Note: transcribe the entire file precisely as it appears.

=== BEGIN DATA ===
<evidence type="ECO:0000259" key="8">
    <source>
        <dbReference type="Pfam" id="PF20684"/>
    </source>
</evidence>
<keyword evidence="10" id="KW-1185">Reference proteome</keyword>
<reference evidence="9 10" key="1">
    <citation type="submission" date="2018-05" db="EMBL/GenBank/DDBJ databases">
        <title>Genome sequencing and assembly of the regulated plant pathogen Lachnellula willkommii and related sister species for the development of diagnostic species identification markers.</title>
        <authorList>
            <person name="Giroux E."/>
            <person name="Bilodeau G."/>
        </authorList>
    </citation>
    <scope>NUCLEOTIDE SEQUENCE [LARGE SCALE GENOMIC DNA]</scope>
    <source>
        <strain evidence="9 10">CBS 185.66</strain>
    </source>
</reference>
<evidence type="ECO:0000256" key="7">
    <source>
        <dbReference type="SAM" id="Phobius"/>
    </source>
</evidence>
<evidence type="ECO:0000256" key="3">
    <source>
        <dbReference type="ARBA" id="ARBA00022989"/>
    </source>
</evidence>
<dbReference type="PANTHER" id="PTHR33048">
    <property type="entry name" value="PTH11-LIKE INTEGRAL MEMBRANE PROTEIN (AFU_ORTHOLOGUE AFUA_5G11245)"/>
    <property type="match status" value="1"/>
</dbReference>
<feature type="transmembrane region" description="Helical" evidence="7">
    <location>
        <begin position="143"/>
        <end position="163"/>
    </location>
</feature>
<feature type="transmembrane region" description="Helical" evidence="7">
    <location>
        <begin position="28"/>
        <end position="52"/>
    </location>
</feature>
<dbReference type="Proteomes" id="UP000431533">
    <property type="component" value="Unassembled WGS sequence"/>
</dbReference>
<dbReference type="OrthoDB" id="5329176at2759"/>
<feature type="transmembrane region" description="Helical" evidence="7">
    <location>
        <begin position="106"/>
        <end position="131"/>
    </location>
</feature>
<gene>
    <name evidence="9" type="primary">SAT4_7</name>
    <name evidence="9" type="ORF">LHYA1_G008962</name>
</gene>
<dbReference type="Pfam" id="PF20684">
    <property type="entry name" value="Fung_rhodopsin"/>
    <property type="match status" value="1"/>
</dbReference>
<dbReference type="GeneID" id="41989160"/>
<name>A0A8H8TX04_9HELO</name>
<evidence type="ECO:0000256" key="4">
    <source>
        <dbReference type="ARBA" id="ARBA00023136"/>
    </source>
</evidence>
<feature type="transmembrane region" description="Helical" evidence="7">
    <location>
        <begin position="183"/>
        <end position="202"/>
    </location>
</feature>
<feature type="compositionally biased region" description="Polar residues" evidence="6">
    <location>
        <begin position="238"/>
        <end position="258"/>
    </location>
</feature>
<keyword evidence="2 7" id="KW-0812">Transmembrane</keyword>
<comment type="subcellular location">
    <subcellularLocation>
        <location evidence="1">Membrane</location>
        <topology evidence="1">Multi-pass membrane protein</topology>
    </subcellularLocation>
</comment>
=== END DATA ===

<evidence type="ECO:0000259" key="8">
    <source>
        <dbReference type="Pfam" id="PF20684"/>
    </source>
</evidence>
<keyword evidence="10" id="KW-1185">Reference proteome</keyword>
<reference evidence="9 10" key="1">
    <citation type="submission" date="2018-05" db="EMBL/GenBank/DDBJ databases">
        <title>Genome sequencing and assembly of the regulated plant pathogen Lachnellula willkommii and related sister species for the development of diagnostic species identification markers.</title>
        <authorList>
            <person name="Giroux E."/>
            <person name="Bilodeau G."/>
        </authorList>
    </citation>
    <scope>NUCLEOTIDE SEQUENCE [LARGE SCALE GENOMIC DNA]</scope>
    <source>
        <strain evidence="9 10">CBS 185.66</strain>
    </source>
</reference>
<evidence type="ECO:0000256" key="7">
    <source>
        <dbReference type="SAM" id="Phobius"/>
    </source>
</evidence>
<evidence type="ECO:0000256" key="3">
    <source>
        <dbReference type="ARBA" id="ARBA00022989"/>
    </source>
</evidence>
<dbReference type="PANTHER" id="PTHR33048">
    <property type="entry name" value="PTH11-LIKE INTEGRAL MEMBRANE PROTEIN (AFU_ORTHOLOGUE AFUA_5G11245)"/>
    <property type="match status" value="1"/>
</dbReference>
<feature type="transmembrane region" description="Helical" evidence="7">
    <location>
        <begin position="143"/>
        <end position="163"/>
    </location>
</feature>
<feature type="transmembrane region" description="Helical" evidence="7">
    <location>
        <begin position="28"/>
        <end position="52"/>
    </location>
</feature>
<dbReference type="Proteomes" id="UP000431533">
    <property type="component" value="Unassembled WGS sequence"/>
</dbReference>
<dbReference type="OrthoDB" id="5329176at2759"/>
<feature type="transmembrane region" description="Helical" evidence="7">
    <location>
        <begin position="106"/>
        <end position="131"/>
    </location>
</feature>
<gene>
    <name evidence="9" type="primary">SAT4_7</name>
    <name evidence="9" type="ORF">LHYA1_G008962</name>
</gene>
<dbReference type="Pfam" id="PF20684">
    <property type="entry name" value="Fung_rhodopsin"/>
    <property type="match status" value="1"/>
</dbReference>
<dbReference type="GeneID" id="41989160"/>
<name>A0A8H8TX04_9HELO</name>
<evidence type="ECO:0000256" key="4">
    <source>
        <dbReference type="ARBA" id="ARBA00023136"/>
    </source>
</evidence>
<feature type="transmembrane region" description="Helical" evidence="7">
    <location>
        <begin position="183"/>
        <end position="202"/>
    </location>
</feature>
<feature type="compositionally biased region" description="Polar residues" evidence="6">
    <location>
        <begin position="238"/>
        <end position="258"/>
    </location>
</feature>
<keyword evidence="2 7" id="KW-0812">Transmembrane</keyword>
<comment type="subcellular location">
    <subcellularLocation>
        <location evidence="1">Membrane</location>
        <topology evidence="1">Multi-pass membrane protein</topology>
    </subcellularLocation>
</comment>